In the beginning of the year, we reported on the trajectory of the semiconductor industry, particularly in the United States. As we noted, the US semiconductor market will face some challenges this year but reports show optimism for a growing global market. The reports from 2016 are in—and it was a good year. Will the successes from 2016 be enough to overcome the challenges ahead?
In this article, let’s take a look at the success the semiconductor industry saw in 2016 and dig into the big acquisition trend we’re seeing among semiconductor companies and how that will impact the industry.
Semiconductor industry growth in 2016 and 2017
According to the Semiconductor Industry Association (SIA), semiconductors remained an export leader for the United States in 2016. A recently released government trade data report for 2016 lists the value of U.S. semiconductor exports in 2016 totaled $43.1 billion. This makes semiconductor exports the third-highest of any manufactured U.S. export product. The American semiconductor industry not only fuels economic growth, but also provides more jobs and inspires innovation right here in the United States.
Despite total U.S. exports seeing a three percent decline in 2016, U.S. semiconductor exports’ value increased by 3 percent from 2015. Semiconductors continue to perform well ahead of other electronics including computer and communications equipment in terms of product exports.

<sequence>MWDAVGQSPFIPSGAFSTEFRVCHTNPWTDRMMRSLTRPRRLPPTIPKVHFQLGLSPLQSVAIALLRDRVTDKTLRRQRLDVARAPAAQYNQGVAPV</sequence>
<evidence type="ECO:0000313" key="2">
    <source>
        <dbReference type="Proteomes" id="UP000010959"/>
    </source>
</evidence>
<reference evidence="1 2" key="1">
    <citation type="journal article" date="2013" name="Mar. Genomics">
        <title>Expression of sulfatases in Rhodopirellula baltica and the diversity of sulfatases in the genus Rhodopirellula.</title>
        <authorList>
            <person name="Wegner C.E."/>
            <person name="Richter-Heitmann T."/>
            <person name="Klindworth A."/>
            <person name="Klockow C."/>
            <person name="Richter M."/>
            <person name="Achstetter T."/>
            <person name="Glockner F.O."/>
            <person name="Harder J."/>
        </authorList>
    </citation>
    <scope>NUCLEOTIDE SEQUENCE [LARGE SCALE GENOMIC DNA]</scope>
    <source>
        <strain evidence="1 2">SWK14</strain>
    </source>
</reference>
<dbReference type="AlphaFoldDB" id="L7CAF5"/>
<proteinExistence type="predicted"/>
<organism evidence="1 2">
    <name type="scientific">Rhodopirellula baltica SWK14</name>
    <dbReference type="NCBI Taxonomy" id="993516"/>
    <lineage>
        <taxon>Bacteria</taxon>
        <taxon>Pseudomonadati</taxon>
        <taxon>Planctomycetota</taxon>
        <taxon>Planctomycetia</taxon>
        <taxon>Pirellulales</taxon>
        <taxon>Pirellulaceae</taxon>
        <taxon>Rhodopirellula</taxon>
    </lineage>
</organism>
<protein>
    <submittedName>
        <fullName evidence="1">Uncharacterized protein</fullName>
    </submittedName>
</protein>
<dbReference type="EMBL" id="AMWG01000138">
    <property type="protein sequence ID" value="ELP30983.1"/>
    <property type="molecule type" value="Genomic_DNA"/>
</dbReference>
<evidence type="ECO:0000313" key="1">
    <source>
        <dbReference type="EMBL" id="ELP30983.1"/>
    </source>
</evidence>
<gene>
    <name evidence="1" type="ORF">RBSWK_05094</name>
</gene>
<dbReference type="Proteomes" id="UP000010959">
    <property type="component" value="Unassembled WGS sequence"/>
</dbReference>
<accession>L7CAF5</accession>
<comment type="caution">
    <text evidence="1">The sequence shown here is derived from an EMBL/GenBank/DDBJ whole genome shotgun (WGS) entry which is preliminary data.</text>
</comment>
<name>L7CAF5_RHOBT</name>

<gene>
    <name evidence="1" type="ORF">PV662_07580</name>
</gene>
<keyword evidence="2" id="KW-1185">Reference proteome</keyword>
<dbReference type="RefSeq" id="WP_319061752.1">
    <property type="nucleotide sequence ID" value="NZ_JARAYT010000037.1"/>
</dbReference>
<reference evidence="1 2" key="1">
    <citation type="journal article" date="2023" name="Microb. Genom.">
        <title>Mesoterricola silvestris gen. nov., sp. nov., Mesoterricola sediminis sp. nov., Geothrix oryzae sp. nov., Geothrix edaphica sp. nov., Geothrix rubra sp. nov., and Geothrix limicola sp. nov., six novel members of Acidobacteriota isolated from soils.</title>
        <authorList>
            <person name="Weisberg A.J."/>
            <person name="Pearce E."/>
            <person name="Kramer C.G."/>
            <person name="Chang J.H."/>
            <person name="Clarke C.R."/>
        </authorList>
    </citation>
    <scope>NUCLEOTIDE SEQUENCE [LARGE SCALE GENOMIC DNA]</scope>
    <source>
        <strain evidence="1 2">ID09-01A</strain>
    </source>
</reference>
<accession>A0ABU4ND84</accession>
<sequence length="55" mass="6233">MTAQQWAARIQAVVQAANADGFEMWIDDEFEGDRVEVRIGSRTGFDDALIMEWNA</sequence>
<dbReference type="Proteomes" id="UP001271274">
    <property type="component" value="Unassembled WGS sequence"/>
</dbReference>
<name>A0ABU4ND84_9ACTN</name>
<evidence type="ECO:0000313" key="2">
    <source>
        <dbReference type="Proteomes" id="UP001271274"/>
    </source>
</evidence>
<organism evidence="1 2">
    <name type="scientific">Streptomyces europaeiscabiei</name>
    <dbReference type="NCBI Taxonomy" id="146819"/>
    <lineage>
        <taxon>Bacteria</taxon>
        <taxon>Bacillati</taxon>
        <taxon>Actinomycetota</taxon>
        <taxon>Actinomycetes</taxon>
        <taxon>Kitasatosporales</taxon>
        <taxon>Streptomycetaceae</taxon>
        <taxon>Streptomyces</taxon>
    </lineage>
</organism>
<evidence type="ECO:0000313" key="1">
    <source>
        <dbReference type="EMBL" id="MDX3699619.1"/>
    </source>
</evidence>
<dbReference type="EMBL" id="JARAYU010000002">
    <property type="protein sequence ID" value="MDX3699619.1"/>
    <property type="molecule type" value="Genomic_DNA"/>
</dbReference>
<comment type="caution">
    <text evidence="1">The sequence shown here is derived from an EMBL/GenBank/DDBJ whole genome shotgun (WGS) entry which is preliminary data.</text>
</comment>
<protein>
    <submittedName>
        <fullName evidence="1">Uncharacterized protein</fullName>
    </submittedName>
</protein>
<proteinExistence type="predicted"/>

In a recent statement, SIA President John Neuffer said chip sales in early 2017 have been strong, particularly due to DRAM and NAND flash. These same memory products also played a role as key growth drivers for the market’s 2 percent growth in 2016. Semiconductors in automotive technology applications have and continue to drive market growth. Microcomponents and integrated circuits used in automotive tech saw more than ten percent growth in 2016.
SIA also announced that worldwide sales of semiconductors saw a 16.5 percent year-to-year increase reaching $30.4 billion in February 2017—marking the the global semiconductor market’s largest year-to-year growth since October 2010.
"Year-to-year sales increased by double digits across most regional markets, with the China and Americas markets showing particularly strong growth," said Neuffer. "Global market trends are favorable for continuing sales growth in the months ahead."
Market watchers forecast this growth to continue through the year. IC Insights, Inc. even changed its growth forecast for 2017, more than doubling its estimated chip sales growth for the year.
Semiconductor industry trend: acquisitions to grow, strengthen, and diversify
Last year, we witnessed the rising trend in the semiconductor industry: acquisitions. More and more chipmakers have been acquiring companies that can offer capabilities within growth markets like IoT (Internet of Things) and automotive technology.
Notable acquisitions include Broadcom’s acquisition of Brocade Communications, an enterprise networking solutions company, for $5.5 billion along with another $400 million in assumed debt. Despite the rough year Samsung had in 2016, the company took steps to enter the automotive infotainment market. At $8 million, Samsung acquired HARMAN, a dominant player in automotive tech. Samsung believes this move will better position them in the market rather than try to enter on their own.
In one of the largest acquisitions in the semiconductor industry last year, Qualcomm received approval from U.S. Antitrust regulators to acquire NXP Semiconductors for a price tag of $47 billion. In addition, Qualcomm extended its tender offer to all outstanding NXP Semiconductors shares.